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  • 2017 Corporate Responsibility Report
2017 Corporate Responsibility Report

Resource scarcity and raw materials sourcing

Production of electronic devices like smartphones is harmful to the environment and requires large amounts of water and energy. Because the production facilities of suppliers and manufacturers are often located in regions where water is scarce or the population does not have sufficient access to electricity, the availability of resources plays a more significant role there than it does in countries like Germany.

Moreover, valuable raw materials like metals are used in producing smartphones and other ICT img products. Some metals, including tantalum, gold, tin, and tungsten, are extracted from ores, some of which are extracted in the eastern part of the Democratic Republic of Congo under conditions that are inhumane and/or associated with civil war. The parties involved in conflict in the region use the profit for purposes such as financing civil wars. However, Deutsche Telekom does not manufacture any ICT products itself: We purchase these products from international manufacturers and sell them at our stores, offer them in the context of service provision, or use them in our network infrastructure. We require our suppliers to refrain from using any of these so-called conflict resources. We also support industry initiatives like the Conflict-Free Sourcing Initiative, which work toward a more sustainable supply chain.

Supporting responsible resource extraction

We require our suppliers to protect the environment and use resources responsibly. We have set forth these requirements in the document "Code of Human Rights & Social Principles"; they are also described in detail in our Supplier Code of Conduct. We require our suppliers to provide information on their activities as part of a self-assessment and conduct supplier audits to emphasize the importance of these requirements (audit results). In the scope of the audits, we check whether our suppliers use an environmental management system and how they manage their energy and water consumption, as well as other factors. We also explicitly ask them about their waste management system.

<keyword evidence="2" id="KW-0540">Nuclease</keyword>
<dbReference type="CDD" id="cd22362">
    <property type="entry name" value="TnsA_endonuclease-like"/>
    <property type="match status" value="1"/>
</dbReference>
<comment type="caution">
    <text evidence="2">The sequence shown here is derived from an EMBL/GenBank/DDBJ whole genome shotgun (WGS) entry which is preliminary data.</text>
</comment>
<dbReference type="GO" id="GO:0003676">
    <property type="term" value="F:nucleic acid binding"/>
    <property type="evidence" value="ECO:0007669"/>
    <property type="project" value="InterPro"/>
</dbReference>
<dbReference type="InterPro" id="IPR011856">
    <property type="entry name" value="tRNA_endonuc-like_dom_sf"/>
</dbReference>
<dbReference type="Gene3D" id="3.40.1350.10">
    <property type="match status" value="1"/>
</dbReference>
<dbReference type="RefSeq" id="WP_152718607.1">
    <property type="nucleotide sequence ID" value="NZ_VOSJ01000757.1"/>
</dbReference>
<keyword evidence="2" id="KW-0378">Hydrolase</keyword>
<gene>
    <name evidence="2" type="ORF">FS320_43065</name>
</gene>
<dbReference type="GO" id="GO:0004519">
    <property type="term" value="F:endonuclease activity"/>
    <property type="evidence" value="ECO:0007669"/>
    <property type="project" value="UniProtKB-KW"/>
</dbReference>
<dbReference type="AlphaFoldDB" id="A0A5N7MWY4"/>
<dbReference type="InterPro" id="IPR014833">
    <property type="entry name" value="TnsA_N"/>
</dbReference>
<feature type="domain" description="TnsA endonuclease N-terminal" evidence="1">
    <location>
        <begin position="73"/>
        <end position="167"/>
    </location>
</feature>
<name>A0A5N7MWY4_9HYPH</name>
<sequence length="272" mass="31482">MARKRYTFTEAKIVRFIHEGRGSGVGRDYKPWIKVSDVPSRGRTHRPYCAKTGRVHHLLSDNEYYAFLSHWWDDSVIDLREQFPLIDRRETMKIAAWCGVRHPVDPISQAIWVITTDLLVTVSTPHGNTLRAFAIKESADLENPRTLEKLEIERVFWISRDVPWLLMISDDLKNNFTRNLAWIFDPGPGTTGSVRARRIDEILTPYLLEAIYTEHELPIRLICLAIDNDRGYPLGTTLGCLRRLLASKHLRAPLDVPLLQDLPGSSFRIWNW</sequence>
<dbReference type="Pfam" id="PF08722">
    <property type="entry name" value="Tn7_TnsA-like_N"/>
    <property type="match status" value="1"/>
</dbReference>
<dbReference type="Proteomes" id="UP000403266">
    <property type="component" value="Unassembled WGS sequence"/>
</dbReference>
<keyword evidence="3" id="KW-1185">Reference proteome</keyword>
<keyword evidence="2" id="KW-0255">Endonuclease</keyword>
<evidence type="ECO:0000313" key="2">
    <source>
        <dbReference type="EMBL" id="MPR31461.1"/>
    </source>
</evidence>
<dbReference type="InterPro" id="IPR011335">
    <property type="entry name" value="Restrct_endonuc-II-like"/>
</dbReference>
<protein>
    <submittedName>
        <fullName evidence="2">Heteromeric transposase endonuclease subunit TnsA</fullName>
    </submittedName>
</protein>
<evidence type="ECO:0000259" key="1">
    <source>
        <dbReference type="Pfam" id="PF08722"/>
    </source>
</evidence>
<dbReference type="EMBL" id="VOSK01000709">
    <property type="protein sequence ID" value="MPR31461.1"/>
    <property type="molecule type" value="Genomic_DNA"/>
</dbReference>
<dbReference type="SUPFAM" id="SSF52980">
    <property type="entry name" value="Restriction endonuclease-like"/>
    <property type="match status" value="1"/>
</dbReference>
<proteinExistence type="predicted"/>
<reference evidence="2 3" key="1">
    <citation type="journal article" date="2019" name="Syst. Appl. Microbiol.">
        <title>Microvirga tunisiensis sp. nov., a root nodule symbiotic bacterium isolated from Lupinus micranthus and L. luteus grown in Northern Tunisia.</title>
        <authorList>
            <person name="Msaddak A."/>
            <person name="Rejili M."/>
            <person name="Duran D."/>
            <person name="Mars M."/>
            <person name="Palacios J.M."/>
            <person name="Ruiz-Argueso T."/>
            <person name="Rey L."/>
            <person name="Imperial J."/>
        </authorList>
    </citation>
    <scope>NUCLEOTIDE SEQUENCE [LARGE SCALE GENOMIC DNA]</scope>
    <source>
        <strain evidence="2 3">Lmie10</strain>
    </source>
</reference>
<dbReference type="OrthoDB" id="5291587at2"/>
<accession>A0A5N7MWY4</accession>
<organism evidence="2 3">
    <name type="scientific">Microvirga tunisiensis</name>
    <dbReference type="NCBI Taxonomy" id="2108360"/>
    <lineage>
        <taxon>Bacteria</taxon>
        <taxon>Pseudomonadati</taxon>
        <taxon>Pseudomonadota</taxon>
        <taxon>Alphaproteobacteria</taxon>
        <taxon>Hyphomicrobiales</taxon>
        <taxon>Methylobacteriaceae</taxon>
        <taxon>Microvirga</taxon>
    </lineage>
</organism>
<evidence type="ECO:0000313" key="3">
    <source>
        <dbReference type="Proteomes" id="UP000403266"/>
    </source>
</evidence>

Our contribution to the SDGs

Handling critical raw materials
We collaborate with suppliers and industry initiatives to effect responsible raw materials sourcing. Although we do not purchase any raw materials ourselves, we do require our manufacturing suppliers not to use any conflict minerals or other such resources in their products. Our requirements are expressly and comprehensively set out in our "Coltan Statement" and "Statement on Extractives." These are an integral part of our contracts with manufacturing suppliers. The goal is for both our direct suppliers as well as their sub-suppliers to decrease social and societal risks that could be associated with the mining of resources. We verify implementation of our guidelines regarding conflict resources during our supplier controls as well. As a GeSI member we also actively support the GeSI img Responsible Minerals Initiative (RMI). We strongly encourage our direct and indirect suppliers to utilize the RMI tools for ensuring responsible resource procurement.

Tantalum is a conflict resource. Recycled tantalum, on the other hand, is considered conflict-free, Telekom Deutschland is conducting a research project on reclaiming precious metals such as gold and tantalum from outdated network infrastructure components.

Progress

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Together against conflict resources

Deutsche Telekom has supported the Responsible Minerals Initiative (RMI) since it was founded in 2008 under the name Conflict-Free Sourcing Initiative (CFSI). RMI is the largest business initiative for responsible raw materials sourcing. Its objective is to identify conflict resources and prevent their extraction and sale.

RMI is based on a working group that was founded in 2008 by the Global e-Sustainability Initiative img and the Electronic Industry Citizenship Coalition industry associations (Extractives Working Group) to address sustainable raw materials extraction. Since then, the number of metal processing companies and smelters participating in RMI has continued to grow. A total of 255 of these companies have been audited in compliance with the standard audit protocol (as of January 2018).

Cross-sector exchange for conflict-free resources

In August 2017 we took part in a workshop titled "Conflict Minerals – Transparency in the Supply Chain" given by missio, the international Catholic relief organization in Germany. Experts of the Friedrich Naumann Foundation, the Südwind Institute, the Federal Institute for Geosciences and Natural Resources (BGR) and Deutsche Telekom reported on their experiences. We presented our commitment to raw material recycling with our cell phone collection program and our project for recycling the metal tantalum. The discussion also illustrated that this field is undergoing a lot of upheaval due to the new EU guidelines on transparency in the resource chain.